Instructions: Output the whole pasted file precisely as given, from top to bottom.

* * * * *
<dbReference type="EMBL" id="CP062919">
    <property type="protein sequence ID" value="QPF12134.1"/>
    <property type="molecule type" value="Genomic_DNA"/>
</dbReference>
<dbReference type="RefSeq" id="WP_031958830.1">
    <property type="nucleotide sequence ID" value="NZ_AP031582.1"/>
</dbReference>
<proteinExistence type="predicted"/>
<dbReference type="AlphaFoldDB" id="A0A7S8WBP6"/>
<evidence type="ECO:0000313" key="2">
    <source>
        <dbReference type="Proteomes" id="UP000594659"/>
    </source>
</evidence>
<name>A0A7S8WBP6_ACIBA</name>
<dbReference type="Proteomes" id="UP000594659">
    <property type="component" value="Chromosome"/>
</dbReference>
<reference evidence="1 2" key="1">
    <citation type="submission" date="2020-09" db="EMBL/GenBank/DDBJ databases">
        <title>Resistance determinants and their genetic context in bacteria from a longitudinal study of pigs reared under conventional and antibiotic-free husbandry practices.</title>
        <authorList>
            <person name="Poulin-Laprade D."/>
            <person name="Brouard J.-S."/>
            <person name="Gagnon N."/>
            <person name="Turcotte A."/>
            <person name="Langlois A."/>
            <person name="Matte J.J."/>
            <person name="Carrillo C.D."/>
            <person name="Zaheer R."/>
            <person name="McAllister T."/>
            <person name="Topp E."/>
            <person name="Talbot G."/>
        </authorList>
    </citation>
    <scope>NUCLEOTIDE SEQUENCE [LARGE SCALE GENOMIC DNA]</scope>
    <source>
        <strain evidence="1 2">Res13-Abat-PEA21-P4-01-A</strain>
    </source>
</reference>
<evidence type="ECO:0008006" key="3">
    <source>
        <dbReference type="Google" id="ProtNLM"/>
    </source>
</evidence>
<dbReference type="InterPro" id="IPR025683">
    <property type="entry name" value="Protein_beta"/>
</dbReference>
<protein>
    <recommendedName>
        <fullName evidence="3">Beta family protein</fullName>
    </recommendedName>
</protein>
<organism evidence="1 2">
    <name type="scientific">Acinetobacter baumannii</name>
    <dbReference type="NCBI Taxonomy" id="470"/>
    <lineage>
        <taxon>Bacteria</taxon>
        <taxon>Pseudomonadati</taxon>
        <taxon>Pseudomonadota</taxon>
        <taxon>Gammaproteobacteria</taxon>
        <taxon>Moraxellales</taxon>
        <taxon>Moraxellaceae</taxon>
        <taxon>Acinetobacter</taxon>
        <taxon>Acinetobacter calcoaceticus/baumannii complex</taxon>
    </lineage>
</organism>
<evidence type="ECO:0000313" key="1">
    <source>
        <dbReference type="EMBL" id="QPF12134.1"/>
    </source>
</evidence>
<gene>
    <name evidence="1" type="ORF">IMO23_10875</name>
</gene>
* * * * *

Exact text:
<dbReference type="EMBL" id="CP062919">
    <property type="protein sequence ID" value="QPF12134.1"/>
    <property type="molecule type" value="Genomic_DNA"/>
</dbReference>
<dbReference type="RefSeq" id="WP_031958830.1">
    <property type="nucleotide sequence ID" value="NZ_AP031582.1"/>
</dbReference>
<proteinExistence type="predicted"/>
<dbReference type="AlphaFoldDB" id="A0A7S8WBP6"/>
<evidence type="ECO:0000313" key="2">
    <source>
        <dbReference type="Proteomes" id="UP000594659"/>
    </source>
</evidence>
<name>A0A7S8WBP6_ACIBA</name>
<dbReference type="Proteomes" id="UP000594659">
    <property type="component" value="Chromosome"/>
</dbReference>
<reference evidence="1 2" key="1">
    <citation type="submission" date="2020-09" db="EMBL/GenBank/DDBJ databases">
        <title>Resistance determinants and their genetic context in bacteria from a longitudinal study of pigs reared under conventional and antibiotic-free husbandry practices.</title>
        <authorList>
            <person name="Poulin-Laprade D."/>
            <person name="Brouard J.-S."/>
            <person name="Gagnon N."/>
            <person name="Turcotte A."/>
            <person name="Langlois A."/>
            <person name="Matte J.J."/>
            <person name="Carrillo C.D."/>
            <person name="Zaheer R."/>
            <person name="McAllister T."/>
            <person name="Topp E."/>
            <person name="Talbot G."/>
        </authorList>
    </citation>
    <scope>NUCLEOTIDE SEQUENCE [LARGE SCALE GENOMIC DNA]</scope>
    <source>
        <strain evidence="1 2">Res13-Abat-PEA21-P4-01-A</strain>
    </source>
</reference>
<evidence type="ECO:0008006" key="3">
    <source>
        <dbReference type="Google" id="ProtNLM"/>
    </source>
</evidence>
<dbReference type="InterPro" id="IPR025683">
    <property type="entry name" value="Protein_beta"/>
</dbReference>
<protein>
    <recommendedName>
        <fullName evidence="3">Beta family protein</fullName>
    </recommendedName>
</protein>
<organism evidence="1 2">
    <name type="scientific">Acinetobacter baumannii</name>
    <dbReference type="NCBI Taxonomy" id="470"/>
    <lineage>
        <taxon>Bacteria</taxon>
        <taxon>Pseudomonadati</taxon>
        <taxon>Pseudomonadota</taxon>
        <taxon>Gammaproteobacteria</taxon>
        <taxon>Moraxellales</taxon>
        <taxon>Moraxellaceae</taxon>
        <taxon>Acinetobacter</taxon>
        <taxon>Acinetobacter calcoaceticus/baumannii complex</taxon>
    </lineage>
</organism>
<evidence type="ECO:0000313" key="1">
    <source>
        <dbReference type="EMBL" id="QPF12134.1"/>
    </source>
</evidence>
<gene>
    <name evidence="1" type="ORF">IMO23_10875</name>
</gene>